U.N. sets unlikely goals

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World hunger has decreased … sort of. For the first time in 15 years, the number of people facing hunger is 925 million, according to the United Nations Food and Agriculture Organization.

After the number swelled to 1.023 billion due to the global food and economic crisis, the drop is an important step in the right direction, or least a step of recovery, but it is not nearly enough for 2010.

In 2000, the United Nations developed an ambitious program. They called it the Millennium Development Goals. As the calendars rolled into 2000, the U.N. wanted a goal for the future – something to aspire to.

They decided to start the 21st century by attacking what may be the most significant world issues. The goals assert that developed nations have the resources and the responsibility necessary to finally provide for the most basic needs of the world’s poorest people.

The goals to be met by 2015 are to cut poverty in half, increase education for children, end hunger and defeat HIV, tuberculosis and malaria.

The U.N. gathered again on Sept. 20, and the goals must be a major focus of the General Assembly. 2010 is a road mark in the 15-year plan, and the goals are not being met. Not even close.

The goals said poverty in developing countries would be slashed to 10 percent. Even with the drop this year, poverty sits at 16 percent. This is far from the goal, and most of the positive results are in a small sample of countries.

In Africa, malnutrition and hunger are as daunting as ever. Disease is still rampant, and few HIV prevention movements have had significant results. To keep these goals from becoming just more U.N. rhetoric without action, nations will have to focus intently on aiding the continent.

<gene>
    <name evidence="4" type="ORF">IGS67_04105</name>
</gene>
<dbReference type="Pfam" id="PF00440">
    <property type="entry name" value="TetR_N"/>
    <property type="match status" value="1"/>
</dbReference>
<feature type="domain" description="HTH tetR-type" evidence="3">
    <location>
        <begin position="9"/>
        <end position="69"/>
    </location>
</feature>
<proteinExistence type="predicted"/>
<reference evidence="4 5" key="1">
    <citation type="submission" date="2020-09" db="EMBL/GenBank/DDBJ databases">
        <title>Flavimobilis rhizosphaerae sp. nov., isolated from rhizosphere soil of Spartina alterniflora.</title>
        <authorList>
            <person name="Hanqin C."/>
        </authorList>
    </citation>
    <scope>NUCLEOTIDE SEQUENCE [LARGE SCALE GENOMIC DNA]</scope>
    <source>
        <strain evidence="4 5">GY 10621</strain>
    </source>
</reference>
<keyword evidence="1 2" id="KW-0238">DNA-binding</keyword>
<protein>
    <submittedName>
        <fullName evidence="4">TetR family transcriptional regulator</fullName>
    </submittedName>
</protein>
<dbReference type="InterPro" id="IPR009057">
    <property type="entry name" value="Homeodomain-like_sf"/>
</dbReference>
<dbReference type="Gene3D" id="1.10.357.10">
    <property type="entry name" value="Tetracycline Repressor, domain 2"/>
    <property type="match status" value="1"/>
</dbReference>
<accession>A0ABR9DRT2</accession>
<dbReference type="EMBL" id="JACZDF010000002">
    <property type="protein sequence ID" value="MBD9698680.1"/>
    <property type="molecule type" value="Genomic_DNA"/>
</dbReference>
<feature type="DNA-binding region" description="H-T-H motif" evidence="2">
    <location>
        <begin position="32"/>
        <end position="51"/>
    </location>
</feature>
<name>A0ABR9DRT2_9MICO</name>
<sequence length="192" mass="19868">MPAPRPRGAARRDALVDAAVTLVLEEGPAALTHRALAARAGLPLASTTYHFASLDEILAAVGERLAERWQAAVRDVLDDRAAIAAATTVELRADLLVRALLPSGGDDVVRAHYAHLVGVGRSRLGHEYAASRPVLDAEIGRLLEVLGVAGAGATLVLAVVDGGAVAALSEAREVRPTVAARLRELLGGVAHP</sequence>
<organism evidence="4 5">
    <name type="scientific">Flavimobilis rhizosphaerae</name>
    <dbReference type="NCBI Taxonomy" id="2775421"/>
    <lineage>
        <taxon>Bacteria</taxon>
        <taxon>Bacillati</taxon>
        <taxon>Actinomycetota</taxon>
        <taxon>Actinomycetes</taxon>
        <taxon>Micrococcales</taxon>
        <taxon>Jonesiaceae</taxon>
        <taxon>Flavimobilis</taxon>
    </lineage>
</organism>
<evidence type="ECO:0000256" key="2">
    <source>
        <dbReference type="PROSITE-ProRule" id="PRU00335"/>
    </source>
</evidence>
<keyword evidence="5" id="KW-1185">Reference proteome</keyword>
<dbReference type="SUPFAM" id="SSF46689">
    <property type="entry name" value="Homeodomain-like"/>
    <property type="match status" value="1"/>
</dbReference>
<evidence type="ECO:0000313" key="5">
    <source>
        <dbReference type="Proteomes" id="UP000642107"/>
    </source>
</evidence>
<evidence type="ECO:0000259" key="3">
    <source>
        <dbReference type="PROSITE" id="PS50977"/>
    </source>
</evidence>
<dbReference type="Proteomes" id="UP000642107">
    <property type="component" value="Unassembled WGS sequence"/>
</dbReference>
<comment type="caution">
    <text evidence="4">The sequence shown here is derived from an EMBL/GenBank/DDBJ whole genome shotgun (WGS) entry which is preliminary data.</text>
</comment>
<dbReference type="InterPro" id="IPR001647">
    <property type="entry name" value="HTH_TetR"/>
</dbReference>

Life in the western world has changed dramatically since 2000, while poverty in developing nations has nearly stagnated. Even luxuries have changed. At the turn of the millennium, cell phones were uncommon, and now even middle school students spend hours texting friends. The iPod became another necessity, as the digital music market soared. TVs got bigger, sharper, flatter and of higher definition.

Movies even added a whole new dimension, driving up ticket prices at the same time. Yet the number of people in Africa who die of starvation has hardly diminished.

The buzz word “change” has been thrown around in politics. But where is the change in Africa? Young people are rallying behind organizations that aim to get clean drinking water or food for the African people, so why aren’t governments investing like their public?

The U.N. has the unique ability to affect the African continent. Corruption is preventing aid and assistance, and the world body has a justified reason to use its power. Many African leaders and regimes use aid for their own purposes. The U.N. must use ecomic sanctions and military force to further their efforts.

The goal is not to end hunger if there are no obstacles. Hunger must be ended. The U.N. has a chance to make all the difference in the future of poverty. The people want change.

The United Nations not only needs to salvage this program, but with it they can salvage their reputation, all in the process of denting the greatest tragedy occurring in the world today.

Author: Evan Duncan

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